Liz Giddings & Roger Digby with Ken Lees

The Passing Moment

Hoppits HOP009CD

1. Whitley Chapel;  2. Green Grow the Rushes-O / Coastal Memories;  3. Kriden Fair / A.M.Shinnie;  4. The Old Mill Stream;  5. Heartfell Polka;  6. Michael Coleman's / Flanagan Meets O'Hanlon;  7. Lucy Farr's No. 2 / The Carraroe;  8. Down by the Sally Gardens;  9. Gloucester Hornpipe / Watson's Hornpipe;  10. The London Scottish / The Gypsy Hornpipe;  11. The Home Ruler/ Reel De La Pistroli;  12. Tramps and Hawkers / The Old Changing Way;  13. The Lilting Banshee / Have a Drink with Me / The Lark on the Strand;  14. Downey's / Maids of Mountcisco;  15. Brian of Arragh / The Slieve Aughty March / Napoleon Crossing the Rhine;  16. The Queer Fella's / George Parkin's / Loge and Vivvy's.
Through a glitch in Roger's list of review copies, I didn't get sent this CD until some weeks after the rest of the magazines ... allowing me to see what everybody else has said about it before putting pen to paper.  And it appears that no reviewer has been able to get past the end of the first paragraph without using the word 'delightful'.  This should not surprise anyone who's heard Liz and Roger playing recently - or noticed the 'with Ken Lees' phrase at the end of the personnel list.  These three fine musicians playing together is altogether delightful!  But that's not all we get.

Have you noticed that many/most 'solo' recordings these days include a personnel list longer than many bands!  That's not quite the case here, but a number of friends have been added to the mix - and not always to advantage.  No one in their right mind could fault Susan Lees on piano on a couple of tracks, but Ted Stevens would probably not be my first choice as percussionist, though most of his contributions are inoffensive and fairly well back in the mix.  But the skulls are amongst my greatest hates in the hitting stakes, even when played well - and Ted's contribution to the sacred Gloucester Hornpipe set get me hitting the 'next' button every time.  This is a shame, as I find this track very interesting ... a couple of tunes I love, but played in quite a different way to how I approach them; nice!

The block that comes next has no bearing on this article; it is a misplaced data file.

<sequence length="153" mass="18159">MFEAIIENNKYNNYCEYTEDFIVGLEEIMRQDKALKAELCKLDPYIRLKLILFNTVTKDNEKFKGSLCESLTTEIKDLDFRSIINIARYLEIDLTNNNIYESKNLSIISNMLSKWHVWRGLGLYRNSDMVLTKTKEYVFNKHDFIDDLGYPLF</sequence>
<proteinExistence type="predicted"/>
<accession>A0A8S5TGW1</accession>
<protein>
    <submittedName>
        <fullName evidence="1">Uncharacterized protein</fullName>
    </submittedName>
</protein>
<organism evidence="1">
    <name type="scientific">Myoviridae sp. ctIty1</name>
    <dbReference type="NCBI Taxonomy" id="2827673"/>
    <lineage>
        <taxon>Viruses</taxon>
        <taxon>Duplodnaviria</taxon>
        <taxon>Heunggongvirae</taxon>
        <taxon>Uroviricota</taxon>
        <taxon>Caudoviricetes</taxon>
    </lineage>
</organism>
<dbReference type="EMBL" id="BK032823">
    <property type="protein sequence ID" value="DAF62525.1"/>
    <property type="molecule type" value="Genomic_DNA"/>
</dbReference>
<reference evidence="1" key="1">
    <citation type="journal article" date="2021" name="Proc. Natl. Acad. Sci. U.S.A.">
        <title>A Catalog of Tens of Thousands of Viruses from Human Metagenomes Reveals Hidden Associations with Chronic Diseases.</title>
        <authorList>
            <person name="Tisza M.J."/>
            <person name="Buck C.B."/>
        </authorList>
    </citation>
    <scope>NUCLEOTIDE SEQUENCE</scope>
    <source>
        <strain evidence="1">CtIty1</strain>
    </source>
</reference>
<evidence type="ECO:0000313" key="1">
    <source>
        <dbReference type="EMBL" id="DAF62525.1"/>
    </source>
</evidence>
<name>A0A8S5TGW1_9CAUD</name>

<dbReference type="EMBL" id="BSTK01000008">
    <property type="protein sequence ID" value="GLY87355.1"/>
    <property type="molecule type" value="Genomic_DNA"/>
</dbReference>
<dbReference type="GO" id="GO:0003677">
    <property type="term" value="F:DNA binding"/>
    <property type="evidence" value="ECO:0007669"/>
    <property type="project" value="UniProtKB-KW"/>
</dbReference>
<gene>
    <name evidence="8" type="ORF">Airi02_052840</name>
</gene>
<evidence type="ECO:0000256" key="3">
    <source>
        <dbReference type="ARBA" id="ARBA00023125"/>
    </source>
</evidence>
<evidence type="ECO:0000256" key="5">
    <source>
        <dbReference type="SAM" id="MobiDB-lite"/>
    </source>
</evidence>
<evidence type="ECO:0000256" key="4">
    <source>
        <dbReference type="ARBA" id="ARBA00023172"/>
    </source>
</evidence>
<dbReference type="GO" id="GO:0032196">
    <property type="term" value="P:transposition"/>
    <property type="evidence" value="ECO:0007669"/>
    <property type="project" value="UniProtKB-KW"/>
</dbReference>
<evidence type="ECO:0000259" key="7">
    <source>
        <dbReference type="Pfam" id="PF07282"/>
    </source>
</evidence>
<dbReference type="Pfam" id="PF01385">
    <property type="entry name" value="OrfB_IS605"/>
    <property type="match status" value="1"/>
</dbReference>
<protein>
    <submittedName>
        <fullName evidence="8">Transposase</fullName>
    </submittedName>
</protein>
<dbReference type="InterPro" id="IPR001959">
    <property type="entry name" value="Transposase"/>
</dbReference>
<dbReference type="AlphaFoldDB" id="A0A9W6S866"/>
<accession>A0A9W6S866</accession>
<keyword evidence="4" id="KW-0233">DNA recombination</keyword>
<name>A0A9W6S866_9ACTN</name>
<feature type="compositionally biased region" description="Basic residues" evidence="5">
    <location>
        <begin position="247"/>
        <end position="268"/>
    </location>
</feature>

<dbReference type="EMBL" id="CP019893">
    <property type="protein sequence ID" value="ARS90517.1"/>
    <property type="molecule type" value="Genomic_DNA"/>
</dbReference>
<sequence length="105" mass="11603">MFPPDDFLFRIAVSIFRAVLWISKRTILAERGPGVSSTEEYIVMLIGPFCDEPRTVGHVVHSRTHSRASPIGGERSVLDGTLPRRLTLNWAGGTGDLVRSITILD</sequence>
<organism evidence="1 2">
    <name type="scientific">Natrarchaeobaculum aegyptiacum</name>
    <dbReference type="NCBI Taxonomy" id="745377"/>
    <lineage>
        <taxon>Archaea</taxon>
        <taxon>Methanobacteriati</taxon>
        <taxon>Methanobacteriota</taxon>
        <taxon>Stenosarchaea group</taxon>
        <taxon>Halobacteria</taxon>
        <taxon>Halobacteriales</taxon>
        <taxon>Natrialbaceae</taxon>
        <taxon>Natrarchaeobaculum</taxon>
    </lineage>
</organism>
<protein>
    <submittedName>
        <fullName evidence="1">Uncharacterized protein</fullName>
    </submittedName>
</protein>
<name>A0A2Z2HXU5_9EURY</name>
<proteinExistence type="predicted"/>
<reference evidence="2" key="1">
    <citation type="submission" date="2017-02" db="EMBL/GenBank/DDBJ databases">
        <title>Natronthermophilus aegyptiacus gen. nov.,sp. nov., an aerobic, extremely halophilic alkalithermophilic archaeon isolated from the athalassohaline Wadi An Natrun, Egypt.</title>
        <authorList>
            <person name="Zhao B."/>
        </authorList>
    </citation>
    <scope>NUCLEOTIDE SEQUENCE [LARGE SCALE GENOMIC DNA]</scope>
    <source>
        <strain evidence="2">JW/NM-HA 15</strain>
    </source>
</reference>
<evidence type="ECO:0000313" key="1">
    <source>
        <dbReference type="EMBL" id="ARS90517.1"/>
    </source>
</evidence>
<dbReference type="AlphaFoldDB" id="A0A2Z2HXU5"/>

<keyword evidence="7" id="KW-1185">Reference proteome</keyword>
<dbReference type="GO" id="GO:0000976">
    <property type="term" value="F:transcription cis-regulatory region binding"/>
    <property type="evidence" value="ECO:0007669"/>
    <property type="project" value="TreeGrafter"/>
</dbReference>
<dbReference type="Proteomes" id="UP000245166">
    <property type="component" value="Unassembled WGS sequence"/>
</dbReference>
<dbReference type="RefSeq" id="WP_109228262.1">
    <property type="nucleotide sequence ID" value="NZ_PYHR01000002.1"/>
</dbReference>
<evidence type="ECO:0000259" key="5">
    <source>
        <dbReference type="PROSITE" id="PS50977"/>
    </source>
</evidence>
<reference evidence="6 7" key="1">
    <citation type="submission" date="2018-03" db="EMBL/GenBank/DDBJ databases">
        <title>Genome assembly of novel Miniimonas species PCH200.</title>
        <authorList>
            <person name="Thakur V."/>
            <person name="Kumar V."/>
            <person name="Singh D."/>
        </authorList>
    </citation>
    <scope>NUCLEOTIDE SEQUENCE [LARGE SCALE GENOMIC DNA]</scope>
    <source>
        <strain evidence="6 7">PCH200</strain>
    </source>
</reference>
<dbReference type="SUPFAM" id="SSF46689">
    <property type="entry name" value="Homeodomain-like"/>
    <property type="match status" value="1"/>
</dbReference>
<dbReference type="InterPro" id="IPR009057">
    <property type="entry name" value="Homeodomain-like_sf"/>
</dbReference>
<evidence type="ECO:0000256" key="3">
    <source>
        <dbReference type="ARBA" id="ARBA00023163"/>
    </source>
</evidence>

Martin Appleby, who's done a really excellent job of recording this CD, adds bass to five of the tracks.  There's absolutely nothing wrong with what he plays, but it seems to me that it's exactly the same as the bass note of the piano vamp - and so doesn't really contribute anything extra.  This just leaves us to consider Bob Davenport's songs.

Now I would never say that any singer was 'past it' - most of the traditional singers I love were fairly elderly when recorded - and I can certainly understand Roger's desire to include one of his oldest friends and long-term musical partner.  However, Bob's contributions here make for very uncomfortable listening - to me, at least.  Track 4, The Old Mill Stream, is played far too fast - Bob is forced to gabble, and any idea of emotional content is lost half-way through the first verse.  Track 8, Down by the Sally Gardens, fares equally badly - though in this instance it's Bob who forces the pace, and shouts more than sings much of the song.  Track 12, Tramps and Hawkers / The Old Changing Way, is the best of the three sets, although I still feel it's sung a little too fast - and Richard Thompson's Old Changing Way just runs straight on from the repeated first verse of Tramps and Hawkers, which sounded as if it was going to be the end of the track, making for a very odd moment.

On the plus side, it's always good to find tunes you don't (yet) know on a new record and, of the 27 played here, I'm fairly sure that I've only heard about 9 before - and that only about 3 or 4 of those could be called well-known.  Further, though most of the repertoire on show here is either Irish or Scottish, the playing is profoundly English in character throughout.

The Notes, though short, are often also delightful - particularly Roger's first page on 'the tradition'.  All opinions I share - but couldn't have put so eloquently.  So I was a little saddened to hear three of Charley Batchelor's shoteezes on the final track played as 32 bar tunes, when (if memory serves) Charley always kept them to 16 bars - to their advantage.  The Press Release which accompanied the CD describes 'their passion, talent and distinctive accuracy' - which made me smile, since accuracy is not a word which would ever be found in descriptions of my own playing!  However, petards are there for the hoisting - and on track 10, The London Scottish / The Gypsy Hornpipe, that vaunted accuracy is overcome by taking the first hornpipe at slightly too swift a pace.  Ah well - we're all human!

But, all in all, this truly is a delightful record - and would have been even more so had it limited itself to the three main protagonists, and avoided the occasional need for overdubs.

Rod Stradling - 29.5.14

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